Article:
Lingnan Penjing artists prune trees with the “Clip and Grow” method. By using this pruning method, Penjing artists do not use much, if any, of the wiring technique when training and styling their trees, but simply keep clipping the branches as they grow.
The advantage of the “Grow and Clip” method is that the tree will establish a very natural look. As the tree keeps growing and being pruned, the branches will develop many fine turns and twists that are naturally proportional. That’s why we find that Bonsai trees of Lingnan Penjing style are often defoliated when shown in Bonsai exhibitions. We should show off all these beautiful branches, shouldn’t we? It would be such a waste to hide them under the foliage.
But like everything else in the world, when there is a good side, there also must be a bad side. I bet all of us agree that patience is vital in the art of Bonsai. It takes years if not decades to train and develop a tree that is presentable. And when one uses only the “Grow and Clip” method, the time it takes will even be tremendously longer than those who train and develop their trees with the wiring techniques.
To cut the awful waiting time shorter, there are two approaches everyone in the Institute of Lingnan Penjing, Hong Kong uses. First, we use wires. Of course, we develop our trees mainly by “Grow and Clip”, but we often use guy wire to hold a bended branch into position. Once the position of the branch is set, we will unwire the branch immediately. Then, clip the branch, and anticipate the growth of new buds on the branch. Even with such limited use of wiring, the time of developing a branch can be cut much shorter than those using only the “Grow and Clip” method.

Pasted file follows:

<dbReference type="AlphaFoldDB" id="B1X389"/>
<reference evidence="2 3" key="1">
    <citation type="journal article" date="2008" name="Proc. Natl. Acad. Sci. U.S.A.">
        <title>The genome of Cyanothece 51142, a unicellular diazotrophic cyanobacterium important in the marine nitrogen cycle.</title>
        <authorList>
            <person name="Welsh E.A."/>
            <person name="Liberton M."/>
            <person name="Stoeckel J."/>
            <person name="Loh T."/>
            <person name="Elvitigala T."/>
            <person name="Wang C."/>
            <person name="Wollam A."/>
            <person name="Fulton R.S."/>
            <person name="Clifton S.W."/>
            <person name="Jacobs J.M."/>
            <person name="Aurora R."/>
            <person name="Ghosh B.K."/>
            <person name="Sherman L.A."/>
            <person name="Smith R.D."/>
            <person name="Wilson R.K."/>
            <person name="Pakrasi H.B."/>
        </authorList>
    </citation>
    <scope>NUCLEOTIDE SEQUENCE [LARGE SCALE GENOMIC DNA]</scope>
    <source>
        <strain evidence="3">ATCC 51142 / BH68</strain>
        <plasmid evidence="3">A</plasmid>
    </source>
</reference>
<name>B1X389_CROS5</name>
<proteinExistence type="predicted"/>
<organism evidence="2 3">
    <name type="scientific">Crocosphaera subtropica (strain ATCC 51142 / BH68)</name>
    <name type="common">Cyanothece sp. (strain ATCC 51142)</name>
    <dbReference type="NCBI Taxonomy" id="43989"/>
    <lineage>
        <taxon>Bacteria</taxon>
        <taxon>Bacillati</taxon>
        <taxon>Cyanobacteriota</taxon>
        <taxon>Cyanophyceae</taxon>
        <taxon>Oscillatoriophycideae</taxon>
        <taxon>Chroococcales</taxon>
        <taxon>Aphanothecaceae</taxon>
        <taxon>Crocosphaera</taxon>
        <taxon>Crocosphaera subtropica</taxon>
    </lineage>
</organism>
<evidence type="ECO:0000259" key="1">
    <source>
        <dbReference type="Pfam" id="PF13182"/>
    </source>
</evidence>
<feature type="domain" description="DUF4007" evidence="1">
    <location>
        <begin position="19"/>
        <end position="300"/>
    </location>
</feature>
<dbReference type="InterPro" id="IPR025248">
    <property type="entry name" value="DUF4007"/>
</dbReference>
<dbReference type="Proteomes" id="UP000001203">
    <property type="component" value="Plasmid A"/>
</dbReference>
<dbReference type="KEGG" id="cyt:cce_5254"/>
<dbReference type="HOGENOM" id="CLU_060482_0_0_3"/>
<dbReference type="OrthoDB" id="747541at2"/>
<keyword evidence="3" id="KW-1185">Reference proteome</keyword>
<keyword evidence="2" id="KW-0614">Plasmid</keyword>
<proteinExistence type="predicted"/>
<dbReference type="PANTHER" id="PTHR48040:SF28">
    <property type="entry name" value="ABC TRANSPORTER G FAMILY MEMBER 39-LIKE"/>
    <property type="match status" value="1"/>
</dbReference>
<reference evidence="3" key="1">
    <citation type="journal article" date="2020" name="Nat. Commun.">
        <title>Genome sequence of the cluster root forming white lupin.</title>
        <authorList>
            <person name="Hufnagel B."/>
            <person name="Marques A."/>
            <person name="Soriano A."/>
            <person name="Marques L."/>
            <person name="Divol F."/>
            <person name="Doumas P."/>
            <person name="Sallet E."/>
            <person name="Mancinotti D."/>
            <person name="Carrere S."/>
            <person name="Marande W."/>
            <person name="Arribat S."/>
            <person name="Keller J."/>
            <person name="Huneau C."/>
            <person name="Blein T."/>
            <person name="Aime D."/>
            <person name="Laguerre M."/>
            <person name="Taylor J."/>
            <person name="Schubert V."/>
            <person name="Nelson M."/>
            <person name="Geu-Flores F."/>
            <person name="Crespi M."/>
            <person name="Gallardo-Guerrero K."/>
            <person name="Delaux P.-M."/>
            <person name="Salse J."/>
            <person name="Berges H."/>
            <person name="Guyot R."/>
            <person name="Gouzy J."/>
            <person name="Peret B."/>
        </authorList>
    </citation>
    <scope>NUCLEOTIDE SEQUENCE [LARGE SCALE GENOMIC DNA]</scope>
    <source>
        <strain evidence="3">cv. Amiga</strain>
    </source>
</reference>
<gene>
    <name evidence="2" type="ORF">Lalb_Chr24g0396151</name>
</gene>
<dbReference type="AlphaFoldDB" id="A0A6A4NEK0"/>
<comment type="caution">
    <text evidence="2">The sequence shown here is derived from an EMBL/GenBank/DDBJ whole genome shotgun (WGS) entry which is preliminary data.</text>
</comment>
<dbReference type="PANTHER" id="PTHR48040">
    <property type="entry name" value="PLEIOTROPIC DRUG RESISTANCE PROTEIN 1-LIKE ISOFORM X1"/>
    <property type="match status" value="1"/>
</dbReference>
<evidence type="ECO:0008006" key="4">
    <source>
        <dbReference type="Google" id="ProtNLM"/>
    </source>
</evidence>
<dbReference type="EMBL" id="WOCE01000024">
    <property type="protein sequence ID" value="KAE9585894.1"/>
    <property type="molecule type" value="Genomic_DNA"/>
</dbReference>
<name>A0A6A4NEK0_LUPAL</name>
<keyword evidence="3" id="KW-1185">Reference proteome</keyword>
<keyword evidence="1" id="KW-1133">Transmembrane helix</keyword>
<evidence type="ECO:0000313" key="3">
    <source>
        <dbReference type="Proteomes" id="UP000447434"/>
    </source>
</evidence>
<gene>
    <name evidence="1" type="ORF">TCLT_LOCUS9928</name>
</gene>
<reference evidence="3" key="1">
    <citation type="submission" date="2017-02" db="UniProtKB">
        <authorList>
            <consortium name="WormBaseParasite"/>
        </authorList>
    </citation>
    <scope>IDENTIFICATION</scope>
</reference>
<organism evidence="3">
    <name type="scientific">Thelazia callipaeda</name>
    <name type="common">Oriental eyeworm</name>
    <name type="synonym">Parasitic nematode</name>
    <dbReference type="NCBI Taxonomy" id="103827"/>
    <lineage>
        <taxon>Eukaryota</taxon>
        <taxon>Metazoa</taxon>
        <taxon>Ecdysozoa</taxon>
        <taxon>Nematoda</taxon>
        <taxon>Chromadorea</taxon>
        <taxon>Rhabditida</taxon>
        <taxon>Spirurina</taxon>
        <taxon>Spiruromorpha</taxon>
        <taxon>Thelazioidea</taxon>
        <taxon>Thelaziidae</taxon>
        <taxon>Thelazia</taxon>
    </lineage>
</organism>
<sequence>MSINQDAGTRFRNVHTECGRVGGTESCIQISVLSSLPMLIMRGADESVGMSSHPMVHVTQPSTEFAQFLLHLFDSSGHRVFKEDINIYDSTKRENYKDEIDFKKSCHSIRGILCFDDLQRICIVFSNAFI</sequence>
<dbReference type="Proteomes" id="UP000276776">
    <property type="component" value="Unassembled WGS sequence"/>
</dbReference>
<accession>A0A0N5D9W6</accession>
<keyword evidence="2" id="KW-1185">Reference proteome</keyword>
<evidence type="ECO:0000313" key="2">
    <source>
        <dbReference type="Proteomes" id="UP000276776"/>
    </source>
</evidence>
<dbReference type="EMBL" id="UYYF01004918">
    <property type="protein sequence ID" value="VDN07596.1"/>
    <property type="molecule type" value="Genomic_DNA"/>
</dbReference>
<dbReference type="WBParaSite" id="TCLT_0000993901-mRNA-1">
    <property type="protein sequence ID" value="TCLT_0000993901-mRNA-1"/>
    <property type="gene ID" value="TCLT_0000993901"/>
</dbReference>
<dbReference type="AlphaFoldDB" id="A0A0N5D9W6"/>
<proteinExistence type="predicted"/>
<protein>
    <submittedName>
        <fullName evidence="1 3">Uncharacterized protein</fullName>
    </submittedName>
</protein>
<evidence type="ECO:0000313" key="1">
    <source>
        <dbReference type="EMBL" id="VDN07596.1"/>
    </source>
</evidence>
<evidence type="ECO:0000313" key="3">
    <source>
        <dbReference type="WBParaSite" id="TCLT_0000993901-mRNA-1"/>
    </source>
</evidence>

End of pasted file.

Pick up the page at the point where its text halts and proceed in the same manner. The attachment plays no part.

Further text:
Secondly, if the tree is in its early stage of development, we can plant the tree on the ground instead of in a pot. If the tree is growing in a pot, we can put the tree together with its pot on top of a bigger pot that is filled with sand or soil. More growing media means more nutrients and moisture sit available for the tree, which then means faster growth of the tree.
While Penjing schools will continue to keep their distinctive Bonsai techniques and styles, they will also adopt techniques of others when see suitable. While the difference between different Bonsai schools may become less distinctive, more ideas will be exchanged and new Bonsai techniques will got developed as the art of Penjing / Bonsai is getting more and more popular around the world. Read more about the History of Bonsai. and the meaning and definition of Bonsai.
Written by: Sandy Wong, Happy bonsai. "Sandy has a keen interest in the art of Bonsai and urban gardening. She is an author of Happy Bonsai. where she shares all the interesting things, new techniques and knowledge about Bonsai and gardening that she has learned during the day."